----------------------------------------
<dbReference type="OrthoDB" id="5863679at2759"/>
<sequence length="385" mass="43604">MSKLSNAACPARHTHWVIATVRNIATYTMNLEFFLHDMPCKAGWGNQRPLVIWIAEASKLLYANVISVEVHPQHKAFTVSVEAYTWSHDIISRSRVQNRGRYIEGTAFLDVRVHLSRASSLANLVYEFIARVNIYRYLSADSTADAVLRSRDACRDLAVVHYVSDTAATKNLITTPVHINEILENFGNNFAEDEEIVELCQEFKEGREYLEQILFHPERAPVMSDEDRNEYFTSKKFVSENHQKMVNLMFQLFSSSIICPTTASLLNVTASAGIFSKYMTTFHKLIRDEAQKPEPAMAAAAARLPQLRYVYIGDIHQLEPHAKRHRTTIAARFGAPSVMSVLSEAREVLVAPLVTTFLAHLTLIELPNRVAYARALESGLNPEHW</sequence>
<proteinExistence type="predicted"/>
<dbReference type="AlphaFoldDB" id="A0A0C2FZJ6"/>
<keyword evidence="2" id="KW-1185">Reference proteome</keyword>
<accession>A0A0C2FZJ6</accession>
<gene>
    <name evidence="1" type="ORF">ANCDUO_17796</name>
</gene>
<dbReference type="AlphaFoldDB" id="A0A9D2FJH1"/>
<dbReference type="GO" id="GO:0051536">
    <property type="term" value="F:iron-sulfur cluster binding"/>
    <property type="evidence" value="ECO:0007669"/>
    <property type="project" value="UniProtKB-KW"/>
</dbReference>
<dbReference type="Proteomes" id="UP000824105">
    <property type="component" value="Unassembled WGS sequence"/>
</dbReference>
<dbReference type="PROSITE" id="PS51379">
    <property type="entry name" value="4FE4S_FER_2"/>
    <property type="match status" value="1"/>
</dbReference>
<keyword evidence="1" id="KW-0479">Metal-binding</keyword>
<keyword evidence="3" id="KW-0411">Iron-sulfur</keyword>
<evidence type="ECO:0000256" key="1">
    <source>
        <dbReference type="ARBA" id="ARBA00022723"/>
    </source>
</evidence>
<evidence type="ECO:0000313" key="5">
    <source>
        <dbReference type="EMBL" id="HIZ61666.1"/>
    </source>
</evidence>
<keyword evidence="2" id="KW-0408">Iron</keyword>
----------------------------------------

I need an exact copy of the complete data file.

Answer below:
<dbReference type="OrthoDB" id="5863679at2759"/>
<sequence length="385" mass="43604">MSKLSNAACPARHTHWVIATVRNIATYTMNLEFFLHDMPCKAGWGNQRPLVIWIAEASKLLYANVISVEVHPQHKAFTVSVEAYTWSHDIISRSRVQNRGRYIEGTAFLDVRVHLSRASSLANLVYEFIARVNIYRYLSADSTADAVLRSRDACRDLAVVHYVSDTAATKNLITTPVHINEILENFGNNFAEDEEIVELCQEFKEGREYLEQILFHPERAPVMSDEDRNEYFTSKKFVSENHQKMVNLMFQLFSSSIICPTTASLLNVTASAGIFSKYMTTFHKLIRDEAQKPEPAMAAAAARLPQLRYVYIGDIHQLEPHAKRHRTTIAARFGAPSVMSVLSEAREVLVAPLVTTFLAHLTLIELPNRVAYARALESGLNPEHW</sequence>
<proteinExistence type="predicted"/>
<dbReference type="AlphaFoldDB" id="A0A0C2FZJ6"/>
<keyword evidence="2" id="KW-1185">Reference proteome</keyword>
<accession>A0A0C2FZJ6</accession>
<gene>
    <name evidence="1" type="ORF">ANCDUO_17796</name>
</gene>
<dbReference type="AlphaFoldDB" id="A0A9D2FJH1"/>
<dbReference type="GO" id="GO:0051536">
    <property type="term" value="F:iron-sulfur cluster binding"/>
    <property type="evidence" value="ECO:0007669"/>
    <property type="project" value="UniProtKB-KW"/>
</dbReference>
<dbReference type="Proteomes" id="UP000824105">
    <property type="component" value="Unassembled WGS sequence"/>
</dbReference>
<dbReference type="PROSITE" id="PS51379">
    <property type="entry name" value="4FE4S_FER_2"/>
    <property type="match status" value="1"/>
</dbReference>
<keyword evidence="1" id="KW-0479">Metal-binding</keyword>
<keyword evidence="3" id="KW-0411">Iron-sulfur</keyword>
<evidence type="ECO:0000256" key="1">
    <source>
        <dbReference type="ARBA" id="ARBA00022723"/>
    </source>
</evidence>
<evidence type="ECO:0000313" key="5">
    <source>
        <dbReference type="EMBL" id="HIZ61666.1"/>
    </source>
</evidence>
<keyword evidence="2" id="KW-0408">Iron</keyword>